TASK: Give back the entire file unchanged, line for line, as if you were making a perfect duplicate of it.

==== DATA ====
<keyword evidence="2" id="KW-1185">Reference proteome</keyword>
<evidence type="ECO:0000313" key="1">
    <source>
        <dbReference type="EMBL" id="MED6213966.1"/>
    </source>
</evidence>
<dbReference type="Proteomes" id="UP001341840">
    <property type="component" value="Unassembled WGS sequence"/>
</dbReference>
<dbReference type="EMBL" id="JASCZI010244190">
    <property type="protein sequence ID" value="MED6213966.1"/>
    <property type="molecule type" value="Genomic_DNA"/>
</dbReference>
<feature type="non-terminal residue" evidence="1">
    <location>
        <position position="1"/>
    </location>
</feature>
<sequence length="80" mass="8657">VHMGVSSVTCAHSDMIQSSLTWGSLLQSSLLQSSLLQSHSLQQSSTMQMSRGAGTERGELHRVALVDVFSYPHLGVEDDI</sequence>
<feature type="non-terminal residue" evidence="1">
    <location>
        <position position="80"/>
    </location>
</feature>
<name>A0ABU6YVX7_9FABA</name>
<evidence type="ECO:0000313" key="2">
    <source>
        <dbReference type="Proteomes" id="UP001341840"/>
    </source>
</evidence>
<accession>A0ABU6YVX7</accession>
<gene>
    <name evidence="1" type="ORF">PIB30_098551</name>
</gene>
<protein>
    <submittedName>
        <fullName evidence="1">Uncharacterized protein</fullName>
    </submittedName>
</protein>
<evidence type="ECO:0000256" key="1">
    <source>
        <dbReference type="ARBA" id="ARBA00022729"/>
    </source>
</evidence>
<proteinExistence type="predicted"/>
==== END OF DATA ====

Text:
<keyword evidence="2" id="KW-1185">Reference proteome</keyword>
<evidence type="ECO:0000313" key="1">
    <source>
        <dbReference type="EMBL" id="MED6213966.1"/>
    </source>
</evidence>
<dbReference type="Proteomes" id="UP001341840">
    <property type="component" value="Unassembled WGS sequence"/>
</dbReference>
<dbReference type="EMBL" id="JASCZI010244190">
    <property type="protein sequence ID" value="MED6213966.1"/>
    <property type="molecule type" value="Genomic_DNA"/>
</dbReference>
<feature type="non-terminal residue" evidence="1">
    <location>
        <position position="1"/>
    </location>
</feature>
<sequence length="80" mass="8657">VHMGVSSVTCAHSDMIQSSLTWGSLLQSSLLQSSLLQSHSLQQSSTMQMSRGAGTERGELHRVALVDVFSYPHLGVEDDI</sequence>
<feature type="non-terminal residue" evidence="1">
    <location>
        <position position="80"/>
    </location>
</feature>
<name>A0ABU6YVX7_9FABA</name>
<evidence type="ECO:0000313" key="2">
    <source>
        <dbReference type="Proteomes" id="UP001341840"/>
    </source>
</evidence>
<accession>A0ABU6YVX7</accession>
<gene>
    <name evidence="1" type="ORF">PIB30_098551</name>
</gene>
<protein>
    <submittedName>
        <fullName evidence="1">Uncharacterized protein</fullName>
    </submittedName>
</protein>
<evidence type="ECO:0000256" key="1">
    <source>
        <dbReference type="ARBA" id="ARBA00022729"/>
    </source>
</evidence>
<proteinExistence type="predicted"/>